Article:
When κ, α & I arrived at the car renting agency in Reykjavik to pick up our 4×4, the 2 guys working there looked for a moment at how tiny we were.
They asked where we were heading with a doubtful question mark in their voice. We said that our ultimate goal was Djúpavík, a lost hamlet in the north west peninsula of Iceland. They gave us a bunch of instructions on how to drive on ice, on snow, on pebbles, on mountain roads. Feels like they were worried not to see the 4×4 again.
Off we were to northern adventures in OUR car. We stopped for a couple of nights on the way, visited an ice cream factory supported by volcano energy and adored the poetry of it.
On the last day of Winter (end of April for the Vikings), we stopped in Borgarnes where we were strongly recommended by a lady who was a huge fan of Paul Oscar (the Icelandic equivalent of… Peter Andre?) not to drive further up north. She showed us the official website of Icelandic roads, and most of them were closed due to weather conditions. She called Djúpavík hotel on our behalf to cancel our night.
But the trip wouldn’t feel complete without seeing Djúpavík because we had been fantasising it since day 1. In only a few days, it had become our Mecca, the one place to see before you die.
So on the first day of Summer, we hit the road anyway.
It was the most intense journey we all ever lived. The more north we were getting, the more lost in white.
Nothingness and white. Sometimes after a curve, the insolent green of a far away fjord would blind us as if we had already forgotten about colour.
As the hours were passing, the road was getting narrower and whiter. The snow hadn’t been cleared. We were directly overlooking the cliffs – no security barrier whatsoever. I can’t remember how long this lasted, but it felt like a lifetime, another time/space dimension. We were several hours without speaking at all, just all gathering our meditations not to die, to make it to the next bend, to the next bump on the road. To the safe.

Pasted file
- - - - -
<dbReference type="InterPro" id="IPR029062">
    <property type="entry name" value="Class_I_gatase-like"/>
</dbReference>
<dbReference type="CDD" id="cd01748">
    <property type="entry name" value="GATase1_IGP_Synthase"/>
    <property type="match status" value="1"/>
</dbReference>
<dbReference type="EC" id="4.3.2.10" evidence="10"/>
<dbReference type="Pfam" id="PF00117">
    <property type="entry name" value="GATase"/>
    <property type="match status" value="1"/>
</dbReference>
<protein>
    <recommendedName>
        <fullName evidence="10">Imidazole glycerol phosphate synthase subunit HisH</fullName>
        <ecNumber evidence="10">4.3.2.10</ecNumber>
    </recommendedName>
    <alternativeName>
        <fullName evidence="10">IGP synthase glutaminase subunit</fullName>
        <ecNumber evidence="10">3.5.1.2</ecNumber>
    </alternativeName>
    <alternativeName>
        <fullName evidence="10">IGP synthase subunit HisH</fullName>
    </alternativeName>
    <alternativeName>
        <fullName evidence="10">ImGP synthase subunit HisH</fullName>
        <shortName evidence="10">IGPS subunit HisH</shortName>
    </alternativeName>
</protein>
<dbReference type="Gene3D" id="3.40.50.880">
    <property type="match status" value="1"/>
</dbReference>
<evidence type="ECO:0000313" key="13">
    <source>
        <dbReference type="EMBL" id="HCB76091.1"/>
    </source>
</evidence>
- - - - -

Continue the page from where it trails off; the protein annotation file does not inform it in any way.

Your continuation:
Everytime we were seeing a hut ahead, we were all secretly hoping: Djúpavík? But Djúpavík wasn’t in sight.
There was a point that we lost hope to ever reach it. We thought of going backwards, we thought we got lost. We decided to carry on just a bit more.
And there it was. No possible mistake.
We had reached our Mecca, our El Dorado, our enchanted land. It wouldn’t have surprised us much to see unicorns drinking the water of the bay.
We cartwheeled on the snow and knocked the door of the hotel. A beautiful lady welcomed us: “Your rooms are not ready, I wasn’t expecting you.” We were the only customers in the hotel, and the only living souls in Djúpavík along with the couple of owners and their dog Freya.
That’s the happiest I’ve ever been to arrive somewhere. That’s the most desired destination I’ve ever wanted to see with my own eyes.
It is not until months later that I talked about that journey again with α, and we both agreed that it was the closest to death we ever felt.
But God was it worth the risk.